Install and Configure SNMP on CentOS 8

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Welcome to our guide on how to install and configure SNMP on CentOS 8. SNMP stands for Simple Network Management Protocol. It is an Internet Standard protocol that provides an agentless method of managing and monitoring of network devices and servers for health information, system metrics such as CPU load, Physical Memory usage, number of running processes, service states or any other metric that support polling over the SNMP protocol.

Install and Configure SNMP on CentOS 8

Installing Net-SNMP on CentOS 8

The Net-SNMP is a suite of applications which provides an agent and utilities that enables retrieval of data from systems using the SNMP protocol.

Before you can install Net-SNMP, ensure your system packages are up-to-date.

dnf update

To install Net-SNMP (SNMP agent, SNMP daemon and other SNMP utilities) on CentOS 8, simply execute the command below;

dnf install net-snmp net-snmp-libs net-snmp-utils

Running SNMP Daemon on CentOS 8

When installed, Net-SNMP creates a SystemD service called snmpd. The service can be managed using the systemctl command.

For example, to start and enable it to run on system boot;

systemctl enable --now snmpd

To check the status;

systemctl status snmpd
● snmpd.service - Simple Network Management Protocol (SNMP) Daemon.
   Loaded: loaded (/usr/lib/systemd/system/snmpd.service; enabled; vendor preset: disabled)
   Active: active (running) since Wed 2020-03-04 20:36:52 EAT; 2s ago
 Main PID: 3017 (snmpd)
    Tasks: 1 (limit: 11500)
   Memory: 4.8M
   CGroup: /system.slice/snmpd.service
           └─3017 /usr/sbin/snmpd -LS0-6d -f

Mar 04 20:36:52 centos8.kifarunix-demo.com systemd[1]: Stopped Simple Network Management Protocol (SNMP) Daemon..
Mar 04 20:36:52 centos8.kifarunix-demo.com systemd[1]: Starting Simple Network Management Protocol (SNMP) Daemon....
Mar 04 20:36:52 centos8.kifarunix-demo.com snmpd[3017]: NET-SNMP version 5.8
Mar 04 20:36:52 centos8.kifarunix-demo.com systemd[1]: Started Simple Network Management Protocol (SNMP) Daemon..

To restart SNMP daemon;

systemctl restart snmpd

Configure SNMP on CentOS 8

Once the installation of Net-SNMP is done, proceed to configure it to enable you to remotely poll your system metrics.

The default configuration file of the Net-SNMP agent daemon is is /etc/snmp/snmpd.conf. The file is highly commented and thus, we will only make a few changes. As a result, make a copy of the original file before you can proceed.

cp /etc/snmp/snmpd.{conf,orig}

Configure System Information

By default, Net-SNMP provides basic information such the hostname, the location, the administrator contact information about the system. This information is provided by the values of the objects sysName, sysLocation and sysContact respectively.

To list the default system information using SNMP, simply use snmpwalk command with the default version 2 community string, public. Ensure that SNMP daemon is running before you can run the command below;

snmpwalk -v2c -c public localhost system

You can even try using the server IP;

snmpwalk -v2c -c public 192.168.58.9 system
SNMPv2-MIB::sysDescr.0 = STRING: Linux centos8.kifarunix-demo.com 4.18.0-147.5.1.el8_1.x86_64 #1 SMP Wed Feb 5 02:00:39 UTC 2020 x86_64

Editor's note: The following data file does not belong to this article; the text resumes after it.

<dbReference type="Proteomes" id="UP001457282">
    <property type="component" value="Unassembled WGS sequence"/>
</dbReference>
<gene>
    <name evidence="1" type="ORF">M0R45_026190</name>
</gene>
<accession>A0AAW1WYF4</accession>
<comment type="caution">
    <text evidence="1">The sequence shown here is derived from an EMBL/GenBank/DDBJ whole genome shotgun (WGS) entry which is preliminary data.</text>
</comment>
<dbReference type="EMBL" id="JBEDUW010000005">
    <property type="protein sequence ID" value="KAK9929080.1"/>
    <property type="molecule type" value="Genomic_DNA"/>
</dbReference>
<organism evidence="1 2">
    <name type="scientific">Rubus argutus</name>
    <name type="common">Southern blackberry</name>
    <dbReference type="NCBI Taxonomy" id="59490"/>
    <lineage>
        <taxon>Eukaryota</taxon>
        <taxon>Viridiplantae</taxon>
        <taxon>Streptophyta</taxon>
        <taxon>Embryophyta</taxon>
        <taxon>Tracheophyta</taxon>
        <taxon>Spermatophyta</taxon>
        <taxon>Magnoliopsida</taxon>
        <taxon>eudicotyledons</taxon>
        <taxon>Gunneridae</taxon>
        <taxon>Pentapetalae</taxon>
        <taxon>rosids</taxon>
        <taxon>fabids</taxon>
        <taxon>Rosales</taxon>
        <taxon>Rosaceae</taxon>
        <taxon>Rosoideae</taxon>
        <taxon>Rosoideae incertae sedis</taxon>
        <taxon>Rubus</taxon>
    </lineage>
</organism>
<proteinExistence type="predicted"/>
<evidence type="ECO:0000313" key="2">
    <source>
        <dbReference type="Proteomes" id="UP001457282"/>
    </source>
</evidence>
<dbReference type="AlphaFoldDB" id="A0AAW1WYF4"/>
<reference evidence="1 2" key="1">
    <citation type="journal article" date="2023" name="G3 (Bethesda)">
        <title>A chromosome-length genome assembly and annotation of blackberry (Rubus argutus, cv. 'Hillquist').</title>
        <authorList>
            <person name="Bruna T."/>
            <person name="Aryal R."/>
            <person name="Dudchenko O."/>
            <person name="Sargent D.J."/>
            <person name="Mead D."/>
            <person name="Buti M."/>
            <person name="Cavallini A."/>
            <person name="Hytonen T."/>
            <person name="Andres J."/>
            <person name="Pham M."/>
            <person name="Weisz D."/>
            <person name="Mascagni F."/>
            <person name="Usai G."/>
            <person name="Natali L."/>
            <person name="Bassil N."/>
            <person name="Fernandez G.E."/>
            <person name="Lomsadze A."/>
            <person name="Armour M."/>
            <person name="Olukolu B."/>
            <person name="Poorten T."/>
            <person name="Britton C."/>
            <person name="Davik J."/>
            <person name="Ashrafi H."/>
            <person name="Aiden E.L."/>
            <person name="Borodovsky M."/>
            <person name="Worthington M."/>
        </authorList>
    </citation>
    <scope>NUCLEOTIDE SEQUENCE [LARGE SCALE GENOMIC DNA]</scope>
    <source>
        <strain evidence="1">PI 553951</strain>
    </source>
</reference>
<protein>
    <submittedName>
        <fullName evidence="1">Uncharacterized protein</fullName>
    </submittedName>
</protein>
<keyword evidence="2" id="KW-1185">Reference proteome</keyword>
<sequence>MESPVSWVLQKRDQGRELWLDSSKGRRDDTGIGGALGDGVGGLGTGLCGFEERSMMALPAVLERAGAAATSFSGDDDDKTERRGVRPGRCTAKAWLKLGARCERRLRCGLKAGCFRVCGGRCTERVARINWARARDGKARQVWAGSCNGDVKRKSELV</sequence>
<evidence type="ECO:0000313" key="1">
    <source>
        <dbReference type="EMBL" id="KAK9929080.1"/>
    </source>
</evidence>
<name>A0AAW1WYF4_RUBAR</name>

SNMPv2-MIB::sysObjectID.0 = OID: NET-SNMP-MIB::netSnmpAgentOIDs.10
DISMAN-EVENT-MIB::sysUpTimeInstance = Timeticks: (7884) 0:01:18.84
SNMPv2-MIB::sysContact.0 = STRING: Root <[email protected]> (configure /etc/snmp/snmp.local.conf)
SNMPv2-MIB::sysName.0 = STRING: centos8.kifarunix-demo.com
SNMPv2-MIB::sysLocation.0 = STRING: Unknown (edit /etc/snmp/snmpd.conf)
SNMPv2-MIB::sysORLastChange.0 = Timeticks: (0) 0:00:00.00
...

To update this information, simply open the SNMPD configuration file, /etc/snmp/snmpd.conf and adjust the values of the above objects;

vim /etc/snmp/snmpd.conf

Note that the value of the sysName object is set to system hostname by default. Hence, sysLocation and sysContact can be set in the configuration file under System contact information section.

###############################################################################
# System contact information
#

# It is also possible to set the sysContact and sysLocation system
# variables through the snmpd.conf file:

# Comment the default lines below
#syslocation Unknown (edit /etc/snmp/snmpd.conf)
#syscontact Root <[email protected]> (configure /etc/snmp/snmp.local.conf)
syslocation Serverfarm, DC2, Rack 3
syscontact Kifarunix-Admin <[email protected]>

Save the configuration file and reload SNMPD to effect the changes.

systemctl reload snmpd

Verify the changes;

snmpwalk -v2c -c public localhost system
SNMPv2-MIB::sysDescr.0 = STRING: Linux centos8.kifarunix-demo.com 4.18.0-147.5.1.el8_1.x86_64 #1 SMP Wed Feb 5 02:00:39 UTC 2020 x86_64
SNMPv2-MIB::sysObjectID.0 = OID: NET-SNMP-MIB::netSnmpAgentOIDs.10
DISMAN-EVENT-MIB::sysUpTimeInstance = Timeticks: (138942) 0:23:09.42
SNMPv2-MIB::sysContact.0 = STRING: Kifarunix-Admin <[email protected]>
SNMPv2-MIB::sysName.0 = STRING: centos8.kifarunix-demo.com
SNMPv2-MIB::sysLocation.0 = STRING: Serverfarm, DC2, Rack 3
SNMPv2-MIB::sysORLastChange.0 = Timeticks: (0) 0:00:00.00

Configuring SNMP Authentication

SNMP supports three versions of SNMP protocol; version 1, 2c and 3.

  • Both version 1 and 2c provides authentication using community string, a shared secret between the agent and the client that is passed in clear text over the network.
  • Version 3 supports user authentication and message encryption using a variety of protocols and is thus a bit more secure.

Configuring SNMP Version 2c Community on CentOS 8

As stated above, SNMP v2 provides access using a permission directive, a community string and the source Address. The source address can be IP of the Nagios Server (SNMP server). This directive should be set in the format;

directive community [source [OID]]

where directive can be rocommunity (provides read-only access) or rwcommunity (provides read-write access), OID is the optional SNMP tree to provide access to.

To configure SNMP v2c, for example, to allow a read-only access from a specific source host, like the monitoring servers such as Nagios, to system objects using the community string, monsvronly, simply enter the line below in the snmpd config file.

rocommunity monsvronly 192.168.58.8

You can use the command below;

echo -e "# SNMP version 2c community\nrocommunity monsvronly 192.168.58.8" >> /etc/snmp/snmpd.conf

Where 192.168.58.8 is the IP of the remote server allowed access.

To allow from localhost, add the line;

rocommunity monsvronly 127.0.0.1

Configure SNMP Daemon Connection Port